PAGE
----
“Totally Unique and Unexpected!” proclaims the sign at Great Sand Dunes National Park  quoting an unnamed visitor. Indeed. That says it all, accurately and succinctly. The 30 square mile dunefield at the foot of the Sangre de Cristo Mountains is unlike anything I’ve seen before.

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Approaching Great Sand Dunes NP

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Entrance to Great Sand Dunes NP

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View of the visitor center, dunes to the left, and the Sangre de Cristo Mountains behind

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Mule deer along the road in the park

When I saw the dunes, two questions immediately came to mind: Where did all that sand come from? What keeps it there? The simple explanation is the sand originated in the San Juan Mountains to the west and around 440,000 years ago prevailing winds blew the sand from the San Luis Valley to the foot of the Sangre de Cristo Mountains. The sand was trapped there forming the largest dunes in North America. Countervailing winds occasionally push back keeping the dunes in essentially the same position. In fact, a display in the visitor center of photos taken 138 years apart shows hardly any overall movement of the dunes. It’s actually more complicated and new research continues to change and refine our understanding. You can read a more in-depth explanation here.

You, like me, may have visited beaches where signs admonish the visitor to stay off the sand dunes. The delicate ecosystem is easily disrupted and the sand dunes erode more quickly when disturbed.  Due to this prior experience, I was surprised to have full access to hike and explore these dunes. What an amazing experience that was!

To access the dunes, we first had to cross Medano Creek, which was virtually dry in September.

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Nearly dry Medano Creek bed

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Jim crossing the dry Medano Creek bed

Compare my photos to the ones with water in the park brochure here.  In springtime, when the water is flowing, the creek is another favorite feature of the park.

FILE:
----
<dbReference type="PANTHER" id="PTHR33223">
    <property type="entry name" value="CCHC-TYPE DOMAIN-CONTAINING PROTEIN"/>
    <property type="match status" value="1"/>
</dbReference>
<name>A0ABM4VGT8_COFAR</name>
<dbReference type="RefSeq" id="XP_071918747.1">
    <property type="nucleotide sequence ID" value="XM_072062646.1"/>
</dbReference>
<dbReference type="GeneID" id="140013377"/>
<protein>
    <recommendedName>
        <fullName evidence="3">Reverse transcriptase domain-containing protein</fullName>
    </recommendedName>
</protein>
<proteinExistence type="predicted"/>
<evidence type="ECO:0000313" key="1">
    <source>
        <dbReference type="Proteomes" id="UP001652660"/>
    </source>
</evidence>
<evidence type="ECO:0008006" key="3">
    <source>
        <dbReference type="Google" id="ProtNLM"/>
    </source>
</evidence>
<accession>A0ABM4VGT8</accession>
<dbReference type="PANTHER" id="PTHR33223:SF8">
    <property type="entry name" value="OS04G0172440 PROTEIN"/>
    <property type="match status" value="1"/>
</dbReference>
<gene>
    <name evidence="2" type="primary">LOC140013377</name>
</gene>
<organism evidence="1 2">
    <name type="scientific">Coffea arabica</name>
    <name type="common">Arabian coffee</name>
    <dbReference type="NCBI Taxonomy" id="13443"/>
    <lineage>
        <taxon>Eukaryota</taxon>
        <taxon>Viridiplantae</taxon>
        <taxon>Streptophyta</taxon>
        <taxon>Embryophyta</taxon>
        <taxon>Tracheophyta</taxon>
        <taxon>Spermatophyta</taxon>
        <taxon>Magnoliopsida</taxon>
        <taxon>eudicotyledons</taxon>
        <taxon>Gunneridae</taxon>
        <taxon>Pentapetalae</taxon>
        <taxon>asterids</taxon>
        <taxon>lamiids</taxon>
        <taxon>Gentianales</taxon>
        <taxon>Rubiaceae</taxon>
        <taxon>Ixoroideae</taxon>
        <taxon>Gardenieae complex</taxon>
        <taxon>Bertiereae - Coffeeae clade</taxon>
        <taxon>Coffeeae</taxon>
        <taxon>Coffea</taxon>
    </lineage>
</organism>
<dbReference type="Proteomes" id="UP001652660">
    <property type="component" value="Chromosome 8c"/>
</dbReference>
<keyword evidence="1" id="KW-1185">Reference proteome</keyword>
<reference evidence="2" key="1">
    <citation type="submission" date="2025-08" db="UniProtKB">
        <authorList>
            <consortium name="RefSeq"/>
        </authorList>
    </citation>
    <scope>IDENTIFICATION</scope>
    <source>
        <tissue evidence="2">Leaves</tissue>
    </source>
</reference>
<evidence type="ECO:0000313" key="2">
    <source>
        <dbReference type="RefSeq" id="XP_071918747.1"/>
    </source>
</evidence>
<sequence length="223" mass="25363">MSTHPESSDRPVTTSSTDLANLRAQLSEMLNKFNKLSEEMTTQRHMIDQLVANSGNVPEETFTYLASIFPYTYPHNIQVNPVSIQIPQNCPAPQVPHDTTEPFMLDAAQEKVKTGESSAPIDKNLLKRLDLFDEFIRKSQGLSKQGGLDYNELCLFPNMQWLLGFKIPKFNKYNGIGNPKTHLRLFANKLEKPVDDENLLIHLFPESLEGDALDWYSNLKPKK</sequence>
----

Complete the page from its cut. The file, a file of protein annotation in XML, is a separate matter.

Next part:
Walking across the flat creek bed was easy with the sand packed down, but the hike became more difficult as the sand got looser and the incline steeper. The highest dune is over 750 feet tall (228 meters) and the elevation at the visitor center is 8170 feet (2490 meters) so the air is thinner here, too.

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Great Sand Dunes

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Great Sand Dunes

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The Sangre de Cristo Mountains

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We’re going to climb THAT?

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Jim hiking the ridge

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Onward!

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Are we there yet?

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Jim’s enthusiasm is still evident

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I’m ready for a rest

On the photo above, note the kids on the ridge behind me. They’re sand boarding down the slope. Rentals are available nearby for sandboards and sand sleds.  The surface of the sand in summer can reach 150 degrees so this is better attempted  early or late in the day or in spring or fall. Watch my short video of these kids sandboarding here.

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View of the Sangre de Cristo Mountains

Great Sand Dunes National Park was the last stop on the Epic Road Trip of 2015. After two weeks on the road traveling 4300 miles (6900 km) visiting 12 national parks and monuments as well as 2 UNESCO World Heritage sites, various state parks and other points of interest, it was time to head home. Until the next time.

Based on events of September 2015.

Categories: National Parks, natural history, Travel, Uncategorized, USA | Tags: , , , , | 1 Comment

Hiking to History at Mesa Verde

The North Rim of the Grand Canyon was the farthest point from home on our epic western road trip of September 2015. As we turned back toward home, Colorado offered us a couple additional sites we hadn’t visited before. We thought we’d check out the “four corners” where Arizona, Utah, New Mexico and Colorado meet. At the risk of sounding super cheap,  when we heard the entrance fee was $5 per person, we decided to pass. It just had the feel of a tourist trap.

On the other hand, Mesa Verde National Park, established in 1906, and a UNESCO World Heritage site since 1978, is no tourist trap. This amazing park contains nearly 5,000 archeological sites including 600 cliff dwellings that were home to the Ancestral Pueblo people (Anasazi) from 550 AD until the late 1200s.

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Entrance to Mesa Verde National Park

The visitor center is located in a valley at the foot of a winding road up to the mesa. Stop here first to plan your visit and purchase tour tickets.